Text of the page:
<h1>API Request Recorder</h1>
    <button id="startStopRecord">Record</button>

    <div class="button-group">
      <a href="#" id="history">View Requests</a>

    <script src="popup.js"></script>

Two event listeners are registered for recording (with start / stop) and viewing history.
First event is used to send a message to the background.js, while the second one instructs chrome to open the history page in new tab.

document.getElementById("startStopRecord").addEventListener("click", () => {
  chrome.runtime.sendMessage({ action: "startStopRecord" });

document.getElementById("history").addEventListener("click", () => {
  chrome.tabs.create({ url: chrome.runtime.getURL("/history.html") });


<!DOCTYPE html>
    <link rel="stylesheet" href="styles.css" />
    <h1>History Page</h1>
      <tbody id="recorded-data-body">
        <!-- Data will be populated here -->
    <script src="history.js"></script>

Requests background.js to “getRecordedData” and renders the result in the html format.

document.addEventListener("DOMContentLoaded", () => {
  chrome.runtime.sendMessage({ action: "getRecordedData" }, (response) => {
    const tableBody = document.getElementById("recorded-data-body");
    response.forEach((record) => {
      const row = document.createElement("tr");
      const urlCell = document.createElement("td");
      const methodCell = document.createElement("td");
      const bodyCell = document.createElement("td");

      urlCell.textContent = record.url;
      methodCell.textContent = record.method;
      bodyCell.textContent = record.body;


Background JS works as a service worker for this extension, listening and handling events.
The background script does not have access to directly manipulate the user page content, but can post results back for the popup/history script to handle the cosmetic changes.

let isRecording = false;
let recordedDataList = [];

chrome.runtime.onMessage.addListener((message, sender, sendResponse) => {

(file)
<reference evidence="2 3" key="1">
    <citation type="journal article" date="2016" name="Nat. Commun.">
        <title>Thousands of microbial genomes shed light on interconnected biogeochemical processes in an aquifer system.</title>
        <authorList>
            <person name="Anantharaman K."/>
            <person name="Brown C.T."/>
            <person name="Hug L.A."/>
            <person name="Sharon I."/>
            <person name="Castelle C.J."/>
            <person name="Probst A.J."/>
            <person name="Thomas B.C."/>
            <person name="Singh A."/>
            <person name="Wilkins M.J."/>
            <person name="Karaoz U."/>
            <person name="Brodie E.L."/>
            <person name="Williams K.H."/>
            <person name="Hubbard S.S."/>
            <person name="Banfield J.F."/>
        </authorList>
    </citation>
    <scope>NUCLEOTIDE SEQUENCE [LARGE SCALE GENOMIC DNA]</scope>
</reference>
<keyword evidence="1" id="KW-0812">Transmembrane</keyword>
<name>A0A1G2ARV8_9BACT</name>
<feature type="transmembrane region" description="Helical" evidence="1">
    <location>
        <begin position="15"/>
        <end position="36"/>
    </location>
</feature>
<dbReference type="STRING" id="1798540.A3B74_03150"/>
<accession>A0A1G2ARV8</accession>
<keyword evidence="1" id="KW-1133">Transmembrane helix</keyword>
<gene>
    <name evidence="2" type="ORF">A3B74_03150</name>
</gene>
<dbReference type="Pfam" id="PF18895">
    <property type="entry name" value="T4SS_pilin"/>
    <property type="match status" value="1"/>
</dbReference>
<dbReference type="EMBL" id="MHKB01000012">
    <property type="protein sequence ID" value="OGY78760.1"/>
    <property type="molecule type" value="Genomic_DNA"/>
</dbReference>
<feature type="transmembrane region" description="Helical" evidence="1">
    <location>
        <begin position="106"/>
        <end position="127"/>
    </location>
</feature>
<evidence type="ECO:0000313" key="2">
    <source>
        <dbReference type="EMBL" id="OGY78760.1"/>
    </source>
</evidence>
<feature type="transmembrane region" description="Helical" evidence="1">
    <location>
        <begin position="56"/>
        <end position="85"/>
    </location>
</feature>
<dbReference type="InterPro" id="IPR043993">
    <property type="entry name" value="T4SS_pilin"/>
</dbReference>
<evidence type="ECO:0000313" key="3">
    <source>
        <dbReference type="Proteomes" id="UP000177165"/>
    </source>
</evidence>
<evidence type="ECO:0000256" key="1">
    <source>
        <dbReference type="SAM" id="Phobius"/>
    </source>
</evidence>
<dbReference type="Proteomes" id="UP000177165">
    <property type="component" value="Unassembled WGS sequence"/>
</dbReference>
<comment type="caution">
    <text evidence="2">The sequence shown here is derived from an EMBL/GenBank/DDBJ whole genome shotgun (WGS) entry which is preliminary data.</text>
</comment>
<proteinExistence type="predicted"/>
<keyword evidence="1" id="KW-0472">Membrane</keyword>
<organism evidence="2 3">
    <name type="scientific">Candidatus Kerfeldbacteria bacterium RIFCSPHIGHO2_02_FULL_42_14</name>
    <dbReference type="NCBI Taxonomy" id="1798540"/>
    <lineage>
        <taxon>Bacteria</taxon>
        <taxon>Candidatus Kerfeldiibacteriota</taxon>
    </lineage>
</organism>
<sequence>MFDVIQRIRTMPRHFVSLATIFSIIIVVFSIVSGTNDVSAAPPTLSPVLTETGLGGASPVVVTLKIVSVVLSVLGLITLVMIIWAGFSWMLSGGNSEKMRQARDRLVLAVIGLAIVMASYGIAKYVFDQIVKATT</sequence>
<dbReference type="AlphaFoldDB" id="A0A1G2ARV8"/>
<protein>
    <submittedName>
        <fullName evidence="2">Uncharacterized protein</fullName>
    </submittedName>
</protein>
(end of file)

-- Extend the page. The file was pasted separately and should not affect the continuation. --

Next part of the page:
console.log("Obtined message: ", message);
  if (message.action === "startStopRecord") {
    if (isRecording) {
      isRecording = false;
      console.log("Recording stopped...");
      sendResponse({ recorder: { status: "stopped" } });
    } else {
      isRecording = true;
      console.log("Recording started...");
      sendResponse({ recorder: { status: "started" } });
  } else if (message.action === "getRecordedData") {
  } else {
    console.log("Unhandled action ...");

  (details) => {
    if (isRecording) {
      let requestBody = "";
      if (details.requestBody) {
        if (details.requestBody.formData) {
          requestBody = JSON.stringify(details.requestBody.formData);
        } else if (details.requestBody.raw) {
          requestBody = new TextDecoder().decode(new Uint8Array(details.requestBody.raw[0].bytes));
        url: details.url,
        method: details.method,
        body: requestBody,
      console.log("Recorded Request:", {
        url: details.url,
        method: details.method,
        body: requestBody,
  { urls: [""] },

Lets load the Extension

All set, now lets load the extension and test it.

  • Open Chrome/Edge and go to chrome://extensions/ or edge://extensions/ based on your browser.
  • Enable “Developer mode” using the toggle in the top right corner.
  • Click “Load unpacked” and select the directory of your extension.

Load extensionupload extension

  • Your extension should now be loaded, and you can interact with it using the popup.
  • When you click the “Record” button, it will start logging API requests to the console.

  • Click the “Record” button again and hit the “View requests” link in the popup to view the history of APIs.

I have a sample page ( with 4 API calls, which also loads images based on the API responses. You could see all the API requests that is fired from the page including the JS, CSS, Images and API calls.

Now its up to the developers imagination to build the extension to handle these APIs request and response data and give different experience.

Code is available in GitHub at HttpRequestViewer